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by Rev. A. R. V. Daubeney, M.A.

A description of the village for which a map may be needed. Click wherever you see 'map' then use the Back button.

Feltwell is a large parish in S. West Norfolk with an area of 13,151 acres of land, more than half of which is in the fens, and 27 acres of water; it is an ancient parish dating back to pre-Norman times. The chief or capital manor is the Bishop of Ely's manor of which the late Mrs. Newcome, of Feltwell Hall, was Lady.

Formerly Feltwell consisted of two parishes, St. Nicholas and St. Mary, each with its own church and rector. St. Mary which stands in the centre of the village is now the Parish Church. St. Nicholas, the older church of the two, stands on the Hill at the summit, and its dedication to the patron saint of sailors is owing to the fact that it overlooked the sea before the fens were drained; the sea then came up to the foot of the Hill. St. Nicholas is the only Church of the Grimshoe Hundred mentioned in Domesday Book and is shown as Fatwella Church; it has no Chancel and the Tower is in ruins.

At the extreme east of Feltwell is Denton's Lodge which takes its name from a certain Capt. Denton, a former owner, but is now owned and occupied by Capt. H. F. H. Hardy. The Lodge is close to the Brandon and Stoke Ferry Road which seems to have been infested in bygone times with footpads and Highwaymen. Not far from the Lodge, on the opposite side of the main road, is Jackson's Hill, so called from a. highwayman of that name whose body was exposed there on a gibbet. Jackson's Hill is now the Waterworks.

A highwayman's body would be exposed on a gibbet for a considerable time, perhaps for two or three years, as a Warning to others; and according to a sketch made by the Revd' William Newcome, Jackson's body was hanging there in 1808. At Denton where the roads meet, there is a triangular patch of ground, and on this patch in bygone days was an iron cage. These cages were for the safe custody of offenders against the law until brought before the magistrates, and tales have been handed down about the cage at Denton, and the treatment of those confined in it, which could not be described as merciful. Apparently the Brandon road had a bad reputation and Denton being a convenient spot an iron cage was placed there for any highway robbers caught at their unpleasant trade. The patch at Denton is now planted up with trees, but within living memory a well-built house, of the bungalow type stood on it and, if report be true, it was connected with the Lodge by an underground passage. The Lodge, in Capt. Denton’s time, was a smuggling centre; contraband goods from King's Lynn were landed at the house on the patch and conveyed underground for safe storage in the Lodge cellars.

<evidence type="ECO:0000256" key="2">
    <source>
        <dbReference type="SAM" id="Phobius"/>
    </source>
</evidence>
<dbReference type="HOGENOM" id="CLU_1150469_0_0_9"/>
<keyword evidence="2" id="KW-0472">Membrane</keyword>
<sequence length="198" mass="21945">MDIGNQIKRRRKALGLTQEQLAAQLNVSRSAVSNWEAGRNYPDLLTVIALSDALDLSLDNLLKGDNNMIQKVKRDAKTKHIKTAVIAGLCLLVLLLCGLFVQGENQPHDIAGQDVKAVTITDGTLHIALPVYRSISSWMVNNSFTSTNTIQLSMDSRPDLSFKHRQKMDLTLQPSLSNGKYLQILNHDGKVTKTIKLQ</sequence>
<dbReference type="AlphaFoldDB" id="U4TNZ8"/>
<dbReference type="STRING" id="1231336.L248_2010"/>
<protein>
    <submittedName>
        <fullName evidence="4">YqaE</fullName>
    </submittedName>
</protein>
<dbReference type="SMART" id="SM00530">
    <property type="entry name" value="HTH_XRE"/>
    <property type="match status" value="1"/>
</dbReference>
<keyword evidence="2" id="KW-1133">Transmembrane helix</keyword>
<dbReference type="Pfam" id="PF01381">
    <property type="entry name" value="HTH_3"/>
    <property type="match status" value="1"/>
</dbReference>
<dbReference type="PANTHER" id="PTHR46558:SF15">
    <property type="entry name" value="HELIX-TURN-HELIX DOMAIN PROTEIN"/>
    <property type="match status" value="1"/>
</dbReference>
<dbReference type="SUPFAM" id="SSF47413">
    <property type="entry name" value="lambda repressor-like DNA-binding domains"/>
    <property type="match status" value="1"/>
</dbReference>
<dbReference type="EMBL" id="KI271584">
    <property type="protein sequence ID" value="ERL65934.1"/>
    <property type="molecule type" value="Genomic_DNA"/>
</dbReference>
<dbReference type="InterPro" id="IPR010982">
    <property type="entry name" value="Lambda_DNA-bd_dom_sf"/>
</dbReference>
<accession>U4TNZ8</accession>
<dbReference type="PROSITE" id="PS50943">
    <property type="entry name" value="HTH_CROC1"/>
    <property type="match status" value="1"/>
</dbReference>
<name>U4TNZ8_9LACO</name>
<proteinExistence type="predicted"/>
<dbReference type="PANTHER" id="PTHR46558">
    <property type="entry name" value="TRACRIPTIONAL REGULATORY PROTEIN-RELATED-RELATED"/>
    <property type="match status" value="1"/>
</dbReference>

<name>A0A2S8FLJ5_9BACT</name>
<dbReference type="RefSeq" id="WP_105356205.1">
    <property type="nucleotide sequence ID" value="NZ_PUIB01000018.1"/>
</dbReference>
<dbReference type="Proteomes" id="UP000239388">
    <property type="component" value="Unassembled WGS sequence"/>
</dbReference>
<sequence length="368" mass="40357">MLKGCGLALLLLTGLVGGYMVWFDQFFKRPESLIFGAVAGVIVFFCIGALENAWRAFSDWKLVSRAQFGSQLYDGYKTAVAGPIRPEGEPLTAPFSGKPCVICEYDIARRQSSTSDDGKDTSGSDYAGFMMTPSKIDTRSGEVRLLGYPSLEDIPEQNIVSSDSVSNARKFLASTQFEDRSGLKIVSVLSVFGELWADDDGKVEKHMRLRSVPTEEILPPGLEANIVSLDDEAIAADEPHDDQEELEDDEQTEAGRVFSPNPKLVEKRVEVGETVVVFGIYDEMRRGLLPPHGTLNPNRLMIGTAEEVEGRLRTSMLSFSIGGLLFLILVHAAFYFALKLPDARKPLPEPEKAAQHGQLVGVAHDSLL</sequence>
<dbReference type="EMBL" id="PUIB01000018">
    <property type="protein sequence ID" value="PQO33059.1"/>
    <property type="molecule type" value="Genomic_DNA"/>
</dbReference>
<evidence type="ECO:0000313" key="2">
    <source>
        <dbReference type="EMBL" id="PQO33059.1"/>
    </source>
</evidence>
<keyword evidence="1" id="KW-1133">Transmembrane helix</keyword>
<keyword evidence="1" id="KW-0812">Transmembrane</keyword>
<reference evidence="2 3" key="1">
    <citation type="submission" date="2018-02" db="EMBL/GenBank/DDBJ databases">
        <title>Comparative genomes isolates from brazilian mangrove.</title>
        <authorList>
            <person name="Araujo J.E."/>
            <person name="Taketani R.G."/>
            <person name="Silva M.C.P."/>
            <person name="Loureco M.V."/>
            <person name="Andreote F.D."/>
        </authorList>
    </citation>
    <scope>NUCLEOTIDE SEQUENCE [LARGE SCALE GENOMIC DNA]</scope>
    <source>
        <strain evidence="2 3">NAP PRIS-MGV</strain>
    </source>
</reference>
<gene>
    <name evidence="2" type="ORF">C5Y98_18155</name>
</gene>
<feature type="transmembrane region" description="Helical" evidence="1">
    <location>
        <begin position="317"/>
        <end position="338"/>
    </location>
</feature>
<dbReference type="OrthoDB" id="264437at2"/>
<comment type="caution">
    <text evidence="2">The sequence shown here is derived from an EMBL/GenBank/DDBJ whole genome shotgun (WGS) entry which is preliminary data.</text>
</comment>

Denton's Lodge has the distinction of having entertained Royalty. Accounts have come down to us of George IV driving over from Newmarket, when racing there, and staying at the Lodge with Capt. Denton. From Denton's Lodge to Feltwell Lodge, a distance of about 500 yards, there are two Walks which are still known as the King's Walk and the Ladies' Walk. The Ladies lived at Feltwell Lodge, then a much smaller house, but of them perhaps the less said the better. What eventually became of Capt. Denton is uncertain, he was in the Merchant Service and from what I can gather was caught trading with the enemy; and if this is so, it would mean the end of him and his career since trading with the enemy is a capital offence.      

From Denton's Lodge to Cross Hill, a matter of 2 miles, runs the Lodge Road and on each side, as it enters the village, stands a large house, the Rectory and East Hall. The Rectory was either built by Canon Sparke, rector of Feltwell, 1831-79, or it was enlarged by him to its present unwieldy size. Canon Sparke was presented to the living by his father who was then Bishop of Ely; and G. W. E. Russell in his "Collections and Recollections" tells us that Bishop Sparke gave away so many of the good livings in the Diocese to his family that, according to local gossip, "you could find your way across the fens on a dark night by the number of little Sparkes along the road." This good Prelate secured a canonry for his eldest son, and on doing so for his second son, was so filled with gratitude that he gave a Ball at the Palace as a Thank-offering. Dr. Sparke was Bishop of Ely 1812 to 1836. Even in these days a Ball at a Bishop's Palace would be looked upon as a remarkable achievement. On the death of Canon Sparke East Hall was built by his widow as a residence for her daughter who had married Mr. H. M. Upcher.

Before leaving the Lodge Road mention should be made of the Coach with headless horses which, according to tradition, starts at the Devil's Dyke, drives down the Lodge Road and passes through Feltwell at the dead of night. This I believe to be the remnants of a very ancient superstition dating back to the time when Great Britain was a pagan land. It is found in other parts of the country under various forms. In some places, as in Norfolk, the horses are headless; in other places it is the coachman who has no head; while sometimes a black hound runs in front. It is the Death-coach. Inside the coach sits Death generally in the form of a Lady; and the coach stops every here and there to pick up the souls of the dying who enter at her request.

Now pray step in, the Lady saith,
Now pray step in and ride.
I thank thee; I had rather walk
Than gather to thy side,
I had rather walk a hundred miles
And run by night and day,
Than have that carriage halt for me
And hear my Lady say-
Now pray step in and make no din,